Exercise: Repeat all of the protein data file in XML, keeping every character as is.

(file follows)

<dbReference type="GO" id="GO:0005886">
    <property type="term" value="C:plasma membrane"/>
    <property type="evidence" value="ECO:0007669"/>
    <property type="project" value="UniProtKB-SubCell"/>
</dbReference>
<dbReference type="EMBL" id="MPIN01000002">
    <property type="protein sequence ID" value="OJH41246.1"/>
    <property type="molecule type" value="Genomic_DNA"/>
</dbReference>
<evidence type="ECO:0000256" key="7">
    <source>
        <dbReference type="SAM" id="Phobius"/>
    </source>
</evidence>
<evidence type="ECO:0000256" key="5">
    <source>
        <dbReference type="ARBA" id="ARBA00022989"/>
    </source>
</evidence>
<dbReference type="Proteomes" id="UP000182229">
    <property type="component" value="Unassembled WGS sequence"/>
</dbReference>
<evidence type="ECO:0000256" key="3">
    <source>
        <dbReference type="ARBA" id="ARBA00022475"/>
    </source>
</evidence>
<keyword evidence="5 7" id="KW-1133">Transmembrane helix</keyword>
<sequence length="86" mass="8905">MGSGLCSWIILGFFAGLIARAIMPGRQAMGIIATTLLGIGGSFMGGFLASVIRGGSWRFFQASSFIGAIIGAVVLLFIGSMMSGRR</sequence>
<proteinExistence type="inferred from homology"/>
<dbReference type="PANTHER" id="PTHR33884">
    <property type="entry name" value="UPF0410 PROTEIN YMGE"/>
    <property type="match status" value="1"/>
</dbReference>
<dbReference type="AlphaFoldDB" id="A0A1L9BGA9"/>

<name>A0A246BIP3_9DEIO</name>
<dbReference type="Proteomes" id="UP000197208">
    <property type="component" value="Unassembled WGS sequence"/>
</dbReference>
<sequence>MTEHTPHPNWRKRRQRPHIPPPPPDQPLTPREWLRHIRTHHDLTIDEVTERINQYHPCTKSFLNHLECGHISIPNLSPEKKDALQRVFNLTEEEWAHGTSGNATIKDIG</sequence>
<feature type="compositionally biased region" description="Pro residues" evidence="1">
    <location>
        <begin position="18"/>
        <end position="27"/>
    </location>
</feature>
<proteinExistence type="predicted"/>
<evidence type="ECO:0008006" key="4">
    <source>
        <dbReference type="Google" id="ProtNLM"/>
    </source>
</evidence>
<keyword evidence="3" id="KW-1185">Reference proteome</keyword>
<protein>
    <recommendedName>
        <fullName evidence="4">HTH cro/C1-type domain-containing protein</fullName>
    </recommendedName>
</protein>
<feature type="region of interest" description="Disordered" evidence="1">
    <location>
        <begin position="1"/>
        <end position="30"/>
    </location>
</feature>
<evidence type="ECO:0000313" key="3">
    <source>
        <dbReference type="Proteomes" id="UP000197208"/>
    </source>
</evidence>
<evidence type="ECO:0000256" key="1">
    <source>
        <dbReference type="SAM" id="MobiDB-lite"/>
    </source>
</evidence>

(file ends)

<dbReference type="GO" id="GO:0005886">
    <property type="term" value="C:plasma membrane"/>
    <property type="evidence" value="ECO:0007669"/>
    <property type="project" value="UniProtKB-SubCell"/>
</dbReference>
<dbReference type="EMBL" id="MPIN01000002">
    <property type="protein sequence ID" value="OJH41246.1"/>
    <property type="molecule type" value="Genomic_DNA"/>
</dbReference>
<evidence type="ECO:0000256" key="7">
    <source>
        <dbReference type="SAM" id="Phobius"/>
    </source>
</evidence>
<evidence type="ECO:0000256" key="5">
    <source>
        <dbReference type="ARBA" id="ARBA00022989"/>
    </source>
</evidence>
<dbReference type="Proteomes" id="UP000182229">
    <property type="component" value="Unassembled WGS sequence"/>
</dbReference>
<evidence type="ECO:0000256" key="3">
    <source>
        <dbReference type="ARBA" id="ARBA00022475"/>
    </source>
</evidence>
<keyword evidence="5 7" id="KW-1133">Transmembrane helix</keyword>
<sequence length="86" mass="8905">MGSGLCSWIILGFFAGLIARAIMPGRQAMGIIATTLLGIGGSFMGGFLASVIRGGSWRFFQASSFIGAIIGAVVLLFIGSMMSGRR</sequence>
<proteinExistence type="inferred from homology"/>
<dbReference type="PANTHER" id="PTHR33884">
    <property type="entry name" value="UPF0410 PROTEIN YMGE"/>
    <property type="match status" value="1"/>
</dbReference>
<dbReference type="AlphaFoldDB" id="A0A1L9BGA9"/>

<name>A0A246BIP3_9DEIO</name>
<dbReference type="Proteomes" id="UP000197208">
    <property type="component" value="Unassembled WGS sequence"/>
</dbReference>
<sequence>MTEHTPHPNWRKRRQRPHIPPPPPDQPLTPREWLRHIRTHHDLTIDEVTERINQYHPCTKSFLNHLECGHISIPNLSPEKKDALQRVFNLTEEEWAHGTSGNATIKDIG</sequence>
<feature type="compositionally biased region" description="Pro residues" evidence="1">
    <location>
        <begin position="18"/>
        <end position="27"/>
    </location>
</feature>
<proteinExistence type="predicted"/>
<evidence type="ECO:0008006" key="4">
    <source>
        <dbReference type="Google" id="ProtNLM"/>
    </source>
</evidence>
<keyword evidence="3" id="KW-1185">Reference proteome</keyword>
<protein>
    <recommendedName>
        <fullName evidence="4">HTH cro/C1-type domain-containing protein</fullName>
    </recommendedName>
</protein>
<feature type="region of interest" description="Disordered" evidence="1">
    <location>
        <begin position="1"/>
        <end position="30"/>
    </location>
</feature>
<evidence type="ECO:0000313" key="3">
    <source>
        <dbReference type="Proteomes" id="UP000197208"/>
    </source>
</evidence>
<evidence type="ECO:0000256" key="1">
    <source>
        <dbReference type="SAM" id="MobiDB-lite"/>
    </source>
</evidence>